Todd Teresi, Apple VP of Advertising Platforms, has outlined some of the company’s advertising and analytics plans during an in-depth keynote Q&A session at the Postback conference in Seattle last week.
During the interview, Teresi discussed how Apple moved away from its iAd format last year in favour of a new Search Ads platform.
Teresi also discussed how Apple plans to continue working with developers to improve metrics in the App Store, and revealed never before seen internal metric.
Search ads in the App store
Speaking with Peter Hamilton, CEO of ad measurement platform TUNE, Teresi said Search Ads now boasts an over 50 percent conversion rate, meaning more than half of the people who interact with iOS App Store ads download the target app. The statistic comes less than one year after Search Ads launched last October.
Apple decided to make better use of its resources with new “Search Ads” designed with app discovery and exposure in mind. The platform incorporates an optimised relevance algorithm that boosts app discovery.
“One of the things that we’ve done is we’ve made a tremendous amount of information and data available in search ads. I think people were surprised by that. This is the first time we’ve provided transparency to keyword information from the store. I think that has really helped. It’s made developers smarter about their business. That leads to better positioning and greater discovery.”
“We take great pride in making sure that if you are searching on a specific type of app that someone from an entirely different genre or category can’t come in, just because they have more money, and sit on that term,” Teresi said. “Relevancy is the core. You don’t even get into the auctions unless you first pass our relevancy bars.”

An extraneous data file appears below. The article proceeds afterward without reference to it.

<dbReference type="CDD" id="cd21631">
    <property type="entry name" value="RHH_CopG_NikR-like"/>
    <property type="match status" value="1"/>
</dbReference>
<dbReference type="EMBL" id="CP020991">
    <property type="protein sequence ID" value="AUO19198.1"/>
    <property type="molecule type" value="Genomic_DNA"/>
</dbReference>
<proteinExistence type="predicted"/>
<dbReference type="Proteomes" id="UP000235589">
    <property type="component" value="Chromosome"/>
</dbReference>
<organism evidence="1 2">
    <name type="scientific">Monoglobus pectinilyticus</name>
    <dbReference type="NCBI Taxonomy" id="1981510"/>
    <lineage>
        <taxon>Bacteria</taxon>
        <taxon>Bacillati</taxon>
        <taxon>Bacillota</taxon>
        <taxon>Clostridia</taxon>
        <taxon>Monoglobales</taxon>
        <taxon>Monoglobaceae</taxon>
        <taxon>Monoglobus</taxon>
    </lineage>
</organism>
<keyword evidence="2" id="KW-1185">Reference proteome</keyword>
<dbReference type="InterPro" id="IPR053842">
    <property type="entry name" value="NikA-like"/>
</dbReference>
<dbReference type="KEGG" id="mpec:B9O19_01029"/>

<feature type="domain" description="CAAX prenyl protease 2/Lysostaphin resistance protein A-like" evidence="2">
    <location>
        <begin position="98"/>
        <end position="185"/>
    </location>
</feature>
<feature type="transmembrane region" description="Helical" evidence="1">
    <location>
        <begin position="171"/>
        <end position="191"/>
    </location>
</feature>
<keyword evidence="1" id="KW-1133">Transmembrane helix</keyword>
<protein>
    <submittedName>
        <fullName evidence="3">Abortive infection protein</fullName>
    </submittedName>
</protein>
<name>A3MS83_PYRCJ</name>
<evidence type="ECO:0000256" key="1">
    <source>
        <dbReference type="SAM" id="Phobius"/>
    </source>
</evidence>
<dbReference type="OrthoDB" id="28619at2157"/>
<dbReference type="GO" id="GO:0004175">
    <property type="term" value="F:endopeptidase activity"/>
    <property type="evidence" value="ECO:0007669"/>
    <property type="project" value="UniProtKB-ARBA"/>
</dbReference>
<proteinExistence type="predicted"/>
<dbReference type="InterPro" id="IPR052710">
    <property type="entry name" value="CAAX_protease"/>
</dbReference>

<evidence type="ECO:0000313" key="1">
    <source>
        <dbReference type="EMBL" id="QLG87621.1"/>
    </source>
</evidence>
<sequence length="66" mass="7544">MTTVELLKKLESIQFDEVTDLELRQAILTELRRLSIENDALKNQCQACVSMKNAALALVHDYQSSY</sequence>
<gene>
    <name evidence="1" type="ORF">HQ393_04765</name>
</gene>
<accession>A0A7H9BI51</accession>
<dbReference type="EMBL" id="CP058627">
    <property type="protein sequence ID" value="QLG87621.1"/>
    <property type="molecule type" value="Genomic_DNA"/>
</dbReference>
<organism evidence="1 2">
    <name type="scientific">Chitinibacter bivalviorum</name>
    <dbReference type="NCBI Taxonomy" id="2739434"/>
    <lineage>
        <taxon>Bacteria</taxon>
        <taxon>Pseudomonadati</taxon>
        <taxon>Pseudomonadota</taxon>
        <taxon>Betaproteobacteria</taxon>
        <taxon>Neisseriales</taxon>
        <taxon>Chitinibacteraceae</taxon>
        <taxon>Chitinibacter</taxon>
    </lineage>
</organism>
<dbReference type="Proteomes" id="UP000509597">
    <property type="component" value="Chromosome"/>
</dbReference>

Closing the gap between engagement and actual installs
Teresi went on to explain that Apple is focusing on is closing the gap between install and engagement numbers. Currently, installs are measured by the first time a person opens the app, and thus the install number rarely correlates with the downloads number. Apple wants to improve this discrepancy and make it easier for marketers to track and retain customers.
Currently, Apple estimates that up to 20% of installs are not included in tracking numbers because of the limited ad tracking enabled by users. Apple’s tracking efforts are further complicated by the fact that users download, delete, reinstall and open a previously downloaded app. The reinstall data is counted as a new install, thus skewing crucial data used by marketers and developers.
Teresi says that Apple is committed to solving these discrepancies in analytics tracking. He said that Apple is working to expose the difference in downloads vs installs and will make the information available to the public, though its efforts will still put privacy first.
“Today, one of the things we offer is we report the conversions which are confirmed downloads. We are very interested in exposing that data out into the third party platform. We want to do that because trust is the important foundation of the marketing industry,” Teresi said.
Following its U.S. debut, Search Ads launched in three English-speaking markets — Australia, New Zealand and the UK, in April this year.
The full video, which dives into deep detail about the marketing and app industry, can be watched below.